• Pay equity is relatively easy to fix. But what if everyone at a company is paid the same for the same job, but moms make less than men overall? That’s an opportunity gap, and experts say you can solve it by building a stronger promotion pipeline internally and fixing your leaky bucket (that’s the people you manage to hire, but can’t keep).

There is no one-size-fits-all way to win moms back to the workforce. Zoë Harte, chief people officer at Upwork, said companies need “a variety of truly flexible work models for working parents that meet mothers where they are in their professional and parenting journey.” Also, enough with the mom guilt. Harte said policies should “allow working mothers to take the time off they need without having to plan too far ahead, feel guilty or worry about unexpected parenting, school or household responsibilities popping up.”

Some other benefits Upwork offers its employees:

  • A virtual administrative assistant for returning moms for their first 90 days back at work.
  • A child care subsidy and subscription to
  • Membership with Cleo, which provides new parent support.
  • Mental health services through Modern Health.

Harte warns managers against using WFH requests against their employees: “Avoid measuring engagement by where and when people work. Mothers have different schedules, so trust and empower them to do their work at a time that works best for them.”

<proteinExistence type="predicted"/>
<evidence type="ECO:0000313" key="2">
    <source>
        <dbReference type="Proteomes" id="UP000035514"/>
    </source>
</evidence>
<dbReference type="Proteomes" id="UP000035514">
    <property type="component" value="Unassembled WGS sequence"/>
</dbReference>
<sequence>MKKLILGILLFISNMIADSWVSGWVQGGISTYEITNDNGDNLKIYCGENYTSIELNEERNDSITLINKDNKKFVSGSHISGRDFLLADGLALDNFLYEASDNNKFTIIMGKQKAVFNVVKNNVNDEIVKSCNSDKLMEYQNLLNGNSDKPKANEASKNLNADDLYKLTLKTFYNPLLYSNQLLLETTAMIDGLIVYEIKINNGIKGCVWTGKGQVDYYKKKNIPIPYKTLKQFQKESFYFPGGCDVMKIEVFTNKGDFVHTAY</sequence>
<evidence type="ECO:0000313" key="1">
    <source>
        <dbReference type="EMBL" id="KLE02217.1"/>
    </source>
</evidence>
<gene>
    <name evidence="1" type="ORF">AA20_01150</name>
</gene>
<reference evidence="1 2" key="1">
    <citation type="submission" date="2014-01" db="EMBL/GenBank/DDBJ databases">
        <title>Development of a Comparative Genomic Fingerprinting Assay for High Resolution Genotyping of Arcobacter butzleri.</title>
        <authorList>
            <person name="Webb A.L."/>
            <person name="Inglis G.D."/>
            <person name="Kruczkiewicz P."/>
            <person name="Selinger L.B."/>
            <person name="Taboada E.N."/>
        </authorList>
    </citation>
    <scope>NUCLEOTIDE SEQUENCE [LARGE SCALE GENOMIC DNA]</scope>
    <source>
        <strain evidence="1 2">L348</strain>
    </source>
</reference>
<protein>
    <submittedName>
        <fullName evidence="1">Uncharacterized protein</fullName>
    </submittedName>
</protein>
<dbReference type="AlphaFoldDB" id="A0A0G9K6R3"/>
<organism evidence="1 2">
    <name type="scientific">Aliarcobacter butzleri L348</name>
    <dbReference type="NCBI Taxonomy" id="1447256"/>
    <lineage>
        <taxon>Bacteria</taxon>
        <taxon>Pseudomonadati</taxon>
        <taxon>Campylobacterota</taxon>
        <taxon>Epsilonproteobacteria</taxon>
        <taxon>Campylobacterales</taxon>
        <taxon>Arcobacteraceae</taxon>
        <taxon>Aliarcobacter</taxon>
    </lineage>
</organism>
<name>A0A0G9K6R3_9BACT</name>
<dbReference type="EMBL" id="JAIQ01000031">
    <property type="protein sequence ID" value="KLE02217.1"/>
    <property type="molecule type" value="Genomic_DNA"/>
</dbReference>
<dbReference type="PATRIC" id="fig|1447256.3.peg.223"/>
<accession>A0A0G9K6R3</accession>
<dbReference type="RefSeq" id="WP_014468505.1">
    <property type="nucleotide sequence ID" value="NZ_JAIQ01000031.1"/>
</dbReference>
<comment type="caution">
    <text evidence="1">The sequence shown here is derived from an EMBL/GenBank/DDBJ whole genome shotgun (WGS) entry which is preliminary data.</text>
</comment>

Consider the four-day workweek. Leah Reynolds, principal at Buck, an integrated HR and benefits consulting firm, said remote work, predictable hours and flex time are key. And if it works for your company, a four-day workweek might help. She also suggested:

  • Removing bias from the recruitment process.
  • Broadening PTO and parental leave policies.
  • Introducing “returnships,” or “phased return-to-work programs to re-onboard women returning as new parents or those with gaps in their work histories.”

Support all moms. Holly Faurot, chief sales officer at Paycom, recommends focusing on all kinds of family-friendly benefits, not just maternity leave. “Support through family planning, pregnancy, adoption, surrogacy, postpartum and/or new parenthood can go a long way in helping these employees feel seen,” she wrote in an op-ed for Protocol.

Normalize motherhood. Allow workers to “parent out in the open,” Harte said. “We’ve encouraged parents to block their calendars when they’re in parent mode, and ‘guest stars’ are always welcome to make cameos in our video calls: In fact, it brightens up our day.”